In another economics lesson, JGb showed his students a model answer, which was followed by a detailed discussion of what students would include in each paragraph and what graph would need to be drawn before it appeared on the board. The students then attempted a similar question which required the same structure in their answer, and the majority produced a good answer having already gone through the thought process of how to answer the question.

Now over to the MFL department. HTl and JGl had developed graded modelling activities for the purpose of scaffolding learning, aiming to simultaneously build up students’ confidence in using the target language and focus on consolidating their written literacy. Firstly, students were provided with a model paragraph describing their school in Spanish, and were asked to make it a higher quality paragraph by adding or improving the variety of connectives within the text.

Secondly, students were provided with jumbled sentences that they needed to re-order in order for the paragraph to make logical sense.

This was followed by a cloze text activity, further differentiated by either showing or concealing a choice of words to fill the gaps.

The final activity was more open-ended. Students had a set of Spanish sentence starters (with English translations) and were encouraged to invent their own endings, with the added option of using vocabulary lists or dictionaries to support them if necessary.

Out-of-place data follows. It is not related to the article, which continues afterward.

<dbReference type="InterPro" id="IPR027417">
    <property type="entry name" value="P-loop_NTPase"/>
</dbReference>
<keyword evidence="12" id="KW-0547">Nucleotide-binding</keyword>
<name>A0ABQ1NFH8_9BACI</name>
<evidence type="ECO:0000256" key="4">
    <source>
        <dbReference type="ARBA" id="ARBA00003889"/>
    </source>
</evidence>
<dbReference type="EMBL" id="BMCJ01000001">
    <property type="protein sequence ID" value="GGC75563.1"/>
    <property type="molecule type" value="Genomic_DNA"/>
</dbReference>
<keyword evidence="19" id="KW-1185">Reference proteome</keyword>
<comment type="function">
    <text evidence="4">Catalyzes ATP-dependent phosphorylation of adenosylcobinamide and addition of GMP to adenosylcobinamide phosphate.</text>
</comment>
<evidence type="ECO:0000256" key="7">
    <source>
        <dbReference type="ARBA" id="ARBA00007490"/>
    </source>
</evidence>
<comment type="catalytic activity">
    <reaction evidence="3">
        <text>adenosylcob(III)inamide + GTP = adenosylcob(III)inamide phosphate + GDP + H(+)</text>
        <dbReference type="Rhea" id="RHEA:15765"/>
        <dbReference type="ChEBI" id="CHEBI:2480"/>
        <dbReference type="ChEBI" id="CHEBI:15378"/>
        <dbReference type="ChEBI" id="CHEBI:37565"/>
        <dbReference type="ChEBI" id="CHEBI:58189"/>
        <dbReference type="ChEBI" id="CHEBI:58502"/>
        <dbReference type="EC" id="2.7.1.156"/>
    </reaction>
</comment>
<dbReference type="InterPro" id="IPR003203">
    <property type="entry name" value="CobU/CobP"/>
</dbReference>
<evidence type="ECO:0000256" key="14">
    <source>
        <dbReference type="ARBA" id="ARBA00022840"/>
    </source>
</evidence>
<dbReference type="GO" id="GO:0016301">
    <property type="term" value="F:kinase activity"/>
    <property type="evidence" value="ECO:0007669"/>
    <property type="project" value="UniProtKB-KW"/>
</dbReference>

The wonderful thing about all of these superb examples of supporting and advancing students’ learning through modelling is that these sorts of things are going on in classrooms across CHS all the time. Of course, what had been discussed and demonstrated in the TLC helped remind staff of how powerful effective modelling can be in the classroom, and perhaps sparked a renewed emphasis on its importance and on-going development to help make marginal gains. But it was great to hear from the teachers in the group that this session had helped confirm in their minds that what they were already doing in their lessons was truly making a difference to support their students to make meaningful progress. The ‘Consolidation’ phase continues...

Ultimately, this TLC was not about requiring teachers to re-invent the wheel. Rather, it was an opportunity, a space, an hour of reflection, to help make explicit and reiterate the importance of the little things that we do instinctively every day; the things that regularly make a real difference to the learning that takes place in our classrooms.